Kaziranga National Park is located between latitudes 26°30′ N and 26°45′ N, and longitudes 93°08′ E to 93°36′ E within two districts in the Indian state of Assam. The Kaliabor – Subdivision of Nagaon District and the Bokakhat Subdivision of Golaghat District.
The park is approximately 40 km (25 miles) in length from east to west, and 13 km (8 miles) in breadth from north to south. Kaziranga covers an area of 378 km2 (146 square miles), with approximately 51.14 km2 (20 sq miles) lost to erosion in recent years. A total addition of 429 km2 (166 square miles) along the present boundary of the park has been made and designated with separate National Park status to provide extended habitat for increasing the population of wildlife or, as a corridor for safe movement of animals to Karbi Anglong Hills. Elevation ranges from 40 meter (131 ft) to 80 meter (262 ft). The park area is circumscribed by the Brahmaputra River, which forms the northern and eastern boundaries, and the Mora Diphlu, which forms the southern boundary. Other notable rivers within the park are the Diphlu and Mora Dhansiri.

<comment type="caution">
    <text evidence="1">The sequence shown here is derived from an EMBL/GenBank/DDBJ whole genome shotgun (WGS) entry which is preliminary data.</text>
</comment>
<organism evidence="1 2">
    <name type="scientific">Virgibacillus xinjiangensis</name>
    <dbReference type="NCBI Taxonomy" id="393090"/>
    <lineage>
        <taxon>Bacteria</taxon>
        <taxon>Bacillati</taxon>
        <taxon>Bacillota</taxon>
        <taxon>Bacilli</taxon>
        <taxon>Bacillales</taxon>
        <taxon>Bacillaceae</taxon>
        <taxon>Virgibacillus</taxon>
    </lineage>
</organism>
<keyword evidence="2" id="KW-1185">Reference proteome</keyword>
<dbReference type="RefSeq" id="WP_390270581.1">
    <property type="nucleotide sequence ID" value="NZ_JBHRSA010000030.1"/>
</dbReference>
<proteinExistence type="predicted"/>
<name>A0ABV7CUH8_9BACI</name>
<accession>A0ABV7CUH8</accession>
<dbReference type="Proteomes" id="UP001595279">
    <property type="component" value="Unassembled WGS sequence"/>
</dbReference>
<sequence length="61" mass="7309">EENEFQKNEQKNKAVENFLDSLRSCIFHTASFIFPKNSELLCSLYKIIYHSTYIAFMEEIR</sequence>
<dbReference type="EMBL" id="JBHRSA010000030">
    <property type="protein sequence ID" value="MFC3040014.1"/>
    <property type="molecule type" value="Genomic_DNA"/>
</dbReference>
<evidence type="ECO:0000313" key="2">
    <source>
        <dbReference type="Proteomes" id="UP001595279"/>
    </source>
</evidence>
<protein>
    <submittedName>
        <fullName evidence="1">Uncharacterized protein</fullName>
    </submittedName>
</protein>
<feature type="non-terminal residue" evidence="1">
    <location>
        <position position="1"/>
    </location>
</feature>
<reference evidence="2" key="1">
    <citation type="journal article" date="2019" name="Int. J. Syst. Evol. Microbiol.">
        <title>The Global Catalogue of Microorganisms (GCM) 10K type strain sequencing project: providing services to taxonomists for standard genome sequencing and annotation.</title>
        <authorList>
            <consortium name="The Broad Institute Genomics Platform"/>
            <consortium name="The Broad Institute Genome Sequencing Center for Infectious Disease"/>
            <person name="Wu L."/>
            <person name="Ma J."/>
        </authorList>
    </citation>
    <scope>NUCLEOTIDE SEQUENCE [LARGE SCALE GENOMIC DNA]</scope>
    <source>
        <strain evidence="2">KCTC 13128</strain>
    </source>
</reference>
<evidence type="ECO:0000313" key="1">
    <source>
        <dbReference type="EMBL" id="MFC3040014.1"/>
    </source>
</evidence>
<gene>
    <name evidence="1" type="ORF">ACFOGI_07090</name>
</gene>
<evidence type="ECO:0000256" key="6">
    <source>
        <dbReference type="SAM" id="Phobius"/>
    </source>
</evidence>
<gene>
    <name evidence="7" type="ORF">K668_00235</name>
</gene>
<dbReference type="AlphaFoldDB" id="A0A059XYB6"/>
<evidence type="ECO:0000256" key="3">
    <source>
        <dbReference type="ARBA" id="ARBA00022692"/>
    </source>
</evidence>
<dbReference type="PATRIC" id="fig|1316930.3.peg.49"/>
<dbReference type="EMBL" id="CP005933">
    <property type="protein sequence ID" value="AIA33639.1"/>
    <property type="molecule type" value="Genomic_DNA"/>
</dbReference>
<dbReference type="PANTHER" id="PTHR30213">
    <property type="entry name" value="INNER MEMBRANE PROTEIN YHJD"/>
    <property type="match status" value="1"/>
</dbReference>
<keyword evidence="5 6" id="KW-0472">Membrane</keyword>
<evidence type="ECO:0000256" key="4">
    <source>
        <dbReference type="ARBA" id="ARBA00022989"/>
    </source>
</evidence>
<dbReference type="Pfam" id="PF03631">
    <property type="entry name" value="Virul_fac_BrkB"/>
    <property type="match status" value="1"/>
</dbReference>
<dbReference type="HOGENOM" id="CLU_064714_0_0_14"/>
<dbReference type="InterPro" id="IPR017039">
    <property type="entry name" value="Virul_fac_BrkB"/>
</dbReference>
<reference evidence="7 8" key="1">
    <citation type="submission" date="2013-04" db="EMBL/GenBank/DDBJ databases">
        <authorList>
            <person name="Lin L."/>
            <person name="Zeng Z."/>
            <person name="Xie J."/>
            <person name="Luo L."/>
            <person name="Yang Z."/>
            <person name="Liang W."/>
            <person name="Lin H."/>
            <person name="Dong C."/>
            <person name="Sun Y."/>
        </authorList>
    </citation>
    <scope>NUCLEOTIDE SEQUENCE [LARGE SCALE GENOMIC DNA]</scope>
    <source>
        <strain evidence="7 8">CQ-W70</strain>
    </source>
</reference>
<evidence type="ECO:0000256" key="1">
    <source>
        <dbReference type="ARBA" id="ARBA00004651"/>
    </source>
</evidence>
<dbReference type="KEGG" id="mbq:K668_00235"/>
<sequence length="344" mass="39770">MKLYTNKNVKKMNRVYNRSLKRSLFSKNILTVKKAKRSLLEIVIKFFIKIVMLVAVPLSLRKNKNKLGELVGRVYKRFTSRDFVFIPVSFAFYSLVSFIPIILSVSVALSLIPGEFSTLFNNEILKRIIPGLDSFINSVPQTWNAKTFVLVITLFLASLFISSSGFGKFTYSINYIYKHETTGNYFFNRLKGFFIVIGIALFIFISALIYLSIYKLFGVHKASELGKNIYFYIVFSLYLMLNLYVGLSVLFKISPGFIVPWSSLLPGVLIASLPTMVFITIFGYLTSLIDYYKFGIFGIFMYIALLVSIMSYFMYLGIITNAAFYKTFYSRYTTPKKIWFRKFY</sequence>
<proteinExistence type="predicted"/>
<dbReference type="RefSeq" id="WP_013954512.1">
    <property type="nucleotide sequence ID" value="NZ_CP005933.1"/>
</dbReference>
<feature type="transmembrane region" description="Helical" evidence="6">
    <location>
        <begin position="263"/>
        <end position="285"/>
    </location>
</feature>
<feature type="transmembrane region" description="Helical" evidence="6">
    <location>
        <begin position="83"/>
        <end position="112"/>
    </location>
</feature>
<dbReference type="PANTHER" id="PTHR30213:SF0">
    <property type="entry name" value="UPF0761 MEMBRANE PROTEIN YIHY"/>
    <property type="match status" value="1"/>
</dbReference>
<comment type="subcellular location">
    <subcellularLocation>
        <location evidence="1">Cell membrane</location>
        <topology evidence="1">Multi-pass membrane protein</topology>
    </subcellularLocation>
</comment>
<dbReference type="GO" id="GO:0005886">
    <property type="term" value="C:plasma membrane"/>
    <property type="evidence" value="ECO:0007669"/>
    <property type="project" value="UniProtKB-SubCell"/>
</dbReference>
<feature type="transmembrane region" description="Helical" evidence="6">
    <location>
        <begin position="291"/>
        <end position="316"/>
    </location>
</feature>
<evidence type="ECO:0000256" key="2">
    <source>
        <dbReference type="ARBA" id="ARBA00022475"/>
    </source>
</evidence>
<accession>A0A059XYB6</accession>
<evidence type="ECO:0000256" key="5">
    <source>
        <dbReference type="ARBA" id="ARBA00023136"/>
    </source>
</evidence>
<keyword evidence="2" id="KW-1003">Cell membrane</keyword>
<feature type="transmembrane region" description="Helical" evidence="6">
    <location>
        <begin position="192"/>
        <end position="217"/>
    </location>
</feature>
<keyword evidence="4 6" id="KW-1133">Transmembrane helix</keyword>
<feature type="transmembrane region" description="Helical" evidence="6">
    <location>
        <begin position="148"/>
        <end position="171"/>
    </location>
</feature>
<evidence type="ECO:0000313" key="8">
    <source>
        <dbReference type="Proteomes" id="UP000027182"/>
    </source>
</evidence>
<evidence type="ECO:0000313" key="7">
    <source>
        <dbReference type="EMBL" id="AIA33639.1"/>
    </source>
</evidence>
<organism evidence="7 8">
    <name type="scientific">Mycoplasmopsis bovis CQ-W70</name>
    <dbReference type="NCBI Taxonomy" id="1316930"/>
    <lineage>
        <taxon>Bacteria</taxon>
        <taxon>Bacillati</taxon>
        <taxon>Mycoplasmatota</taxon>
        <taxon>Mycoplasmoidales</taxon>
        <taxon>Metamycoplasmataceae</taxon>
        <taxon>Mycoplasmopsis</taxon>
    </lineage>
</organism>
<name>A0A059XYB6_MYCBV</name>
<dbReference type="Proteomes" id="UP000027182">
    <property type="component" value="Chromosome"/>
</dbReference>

The park experiences three seasons summer, monsoon and winter. The winter season, between November and February, is mild and dry, with a mean high of 25 °C (77 °F) and low of 5 °C (41 °F). During this season, beels and nallahs (water channels) dry up.The summer season between March and May is hot, with temperatures reaching a high of 37 °C (99 °F). During this season, animals usually are found near water bodies. The rainy monsoon season lasts from June to September, and is responsible for most of Kaziranga’s annual rainfall of 2,220 mm (87 in). During the peak months of July and August, three-fourths of the western region of the park is submerged, due to the rising water level of the Brahmaputra.
Kaziranga has flat expanses of fertile, alluvial soil, formed by erosion and silt deposition by the River Brahmaputra. The landscape consists of exposed sandbars, riverine flood-formed lakes known as, beels. Kaziranga is one of the largest tracts of protected land in the sub-Himalayan belt, and due to the presence of highly diverse and visible species, has been described as a “biodiversity hotspot“. The park is located in the Indomalaya ecozone, and the dominant biomes of the region are Brahmaputra Valley semi-evergreen forests of the tropical and subtropical moist broadleaf forests biome and a frequently flooded variant of the Terai-Duar savanna and grasslands of the tropical and subtropical grasslands, savannas, and shrublands biome.
The park has the distinction of being home to the world’s largest population of the Greater One-Horned Rhinoceros.